Keir Starmer takes lead over the Conservatives on economic issues

On Wednesday, a poll tracker by Britain Elects discovered that more British voters currently trust the Labour party more with the economy.

Britain Elects has found that 33.1 percent of Brits trust Labour more on economic policies compared to 32.2 percent of those supporting the Conservatives.

It is the first time Labour has been in the lead since 2008 when the worldwide economic crisis occurred.

This week, another poll tracker by Electoral Calculus found that Labour is currently a more popular choice than the Conservatives when it comes to voting intentions.

It predicted that Labour is currently in the lead with 42 percent of the vote, followed by the Conservatives at 33 percent.

Last month, Keir Starmer announced that the Labour party would freeze the energy price cap in order to solve the cost of living crisis.

The Labour leader said energy bills should be frozen at their current level of £1,971 in October for six months in order to protect households.

He said the cost of freezing energy bills could be funded by increasing the windfall tax on oil and energy companies.

Both Liz Truss and Rishi Sunak have promised plans to end the energy crisis.

Mr Sunak has said the Government “must provide some direct support” to British households.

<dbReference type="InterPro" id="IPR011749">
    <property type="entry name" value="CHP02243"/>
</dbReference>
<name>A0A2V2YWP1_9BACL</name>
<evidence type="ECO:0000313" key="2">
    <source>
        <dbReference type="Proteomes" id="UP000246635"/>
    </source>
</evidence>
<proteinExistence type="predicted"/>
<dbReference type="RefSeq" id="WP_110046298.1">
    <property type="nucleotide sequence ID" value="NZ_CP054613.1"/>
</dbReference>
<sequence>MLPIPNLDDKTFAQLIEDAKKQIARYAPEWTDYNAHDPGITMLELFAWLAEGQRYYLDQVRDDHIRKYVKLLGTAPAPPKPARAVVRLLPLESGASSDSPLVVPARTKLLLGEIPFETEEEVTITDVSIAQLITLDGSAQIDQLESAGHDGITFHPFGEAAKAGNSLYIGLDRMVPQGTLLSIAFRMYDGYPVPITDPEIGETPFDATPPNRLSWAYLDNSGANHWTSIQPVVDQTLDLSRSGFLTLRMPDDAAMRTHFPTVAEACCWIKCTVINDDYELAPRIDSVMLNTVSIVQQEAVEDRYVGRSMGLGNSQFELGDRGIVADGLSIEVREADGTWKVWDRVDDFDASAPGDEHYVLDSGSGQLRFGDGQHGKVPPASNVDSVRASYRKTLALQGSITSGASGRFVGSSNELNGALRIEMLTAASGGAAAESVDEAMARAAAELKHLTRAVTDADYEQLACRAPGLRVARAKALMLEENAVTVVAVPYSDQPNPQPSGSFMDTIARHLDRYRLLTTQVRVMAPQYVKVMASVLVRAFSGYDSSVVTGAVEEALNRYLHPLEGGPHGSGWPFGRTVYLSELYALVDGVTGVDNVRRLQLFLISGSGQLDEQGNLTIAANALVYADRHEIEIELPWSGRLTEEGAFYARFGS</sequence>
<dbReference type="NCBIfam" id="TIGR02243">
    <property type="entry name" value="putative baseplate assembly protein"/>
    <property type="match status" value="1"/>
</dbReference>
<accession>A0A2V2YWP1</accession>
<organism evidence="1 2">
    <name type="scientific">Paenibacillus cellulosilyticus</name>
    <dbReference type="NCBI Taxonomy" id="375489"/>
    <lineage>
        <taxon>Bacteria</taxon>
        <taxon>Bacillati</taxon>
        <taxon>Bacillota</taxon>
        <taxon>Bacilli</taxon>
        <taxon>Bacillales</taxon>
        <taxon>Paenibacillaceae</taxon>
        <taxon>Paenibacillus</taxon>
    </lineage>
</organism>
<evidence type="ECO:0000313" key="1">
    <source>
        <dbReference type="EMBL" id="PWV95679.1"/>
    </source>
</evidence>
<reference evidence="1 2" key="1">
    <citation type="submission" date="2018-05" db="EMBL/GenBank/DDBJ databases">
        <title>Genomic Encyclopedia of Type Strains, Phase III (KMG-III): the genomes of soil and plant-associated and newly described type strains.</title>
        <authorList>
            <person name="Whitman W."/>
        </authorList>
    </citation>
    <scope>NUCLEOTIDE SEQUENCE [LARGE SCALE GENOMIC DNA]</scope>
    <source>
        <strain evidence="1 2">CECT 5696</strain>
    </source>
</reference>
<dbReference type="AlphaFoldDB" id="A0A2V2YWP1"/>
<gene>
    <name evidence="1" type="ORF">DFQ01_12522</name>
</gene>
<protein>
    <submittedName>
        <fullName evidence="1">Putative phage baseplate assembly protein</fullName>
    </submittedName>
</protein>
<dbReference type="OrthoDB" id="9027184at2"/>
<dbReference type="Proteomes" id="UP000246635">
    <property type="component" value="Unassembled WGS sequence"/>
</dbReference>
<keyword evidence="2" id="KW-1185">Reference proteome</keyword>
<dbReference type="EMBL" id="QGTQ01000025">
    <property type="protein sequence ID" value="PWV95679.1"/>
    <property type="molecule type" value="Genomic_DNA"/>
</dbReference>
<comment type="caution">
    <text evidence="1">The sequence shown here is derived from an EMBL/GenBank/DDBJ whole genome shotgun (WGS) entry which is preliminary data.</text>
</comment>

When he was Chancellor, Sunak announced a policy to give households £400 off their energy bills for this upcoming winter.

Meanwhile, a source close to Ms Truss has “ruled out” further direct support for energy bills, but the Foreign Secretary has confirmed she will cut National Insurance and green levies on bills in an effort to tackle the cost of living crisis.

READ MORE: Dan Wootton slams Keir Starmer over Corbyn U-turn

On Wednesday morning, Sir Keir appeared on the Jeremy Vine show and defended his energy cap policy from accusations that his policy is not targeted at working-class households as it will apply to everyone paying for energy.

He said: “The answer to that is if you apply it to everyone it helps bring inflation down by four per cent because energy prices push up inflation,

“I don’t believe that most people can afford these increases.

“I think there’s this assumption that for the vast majority of people in this country this is a breeze, you can suck it up, it’s not too bad.

I don’t agree with that. I think this is going to be really, really tough.”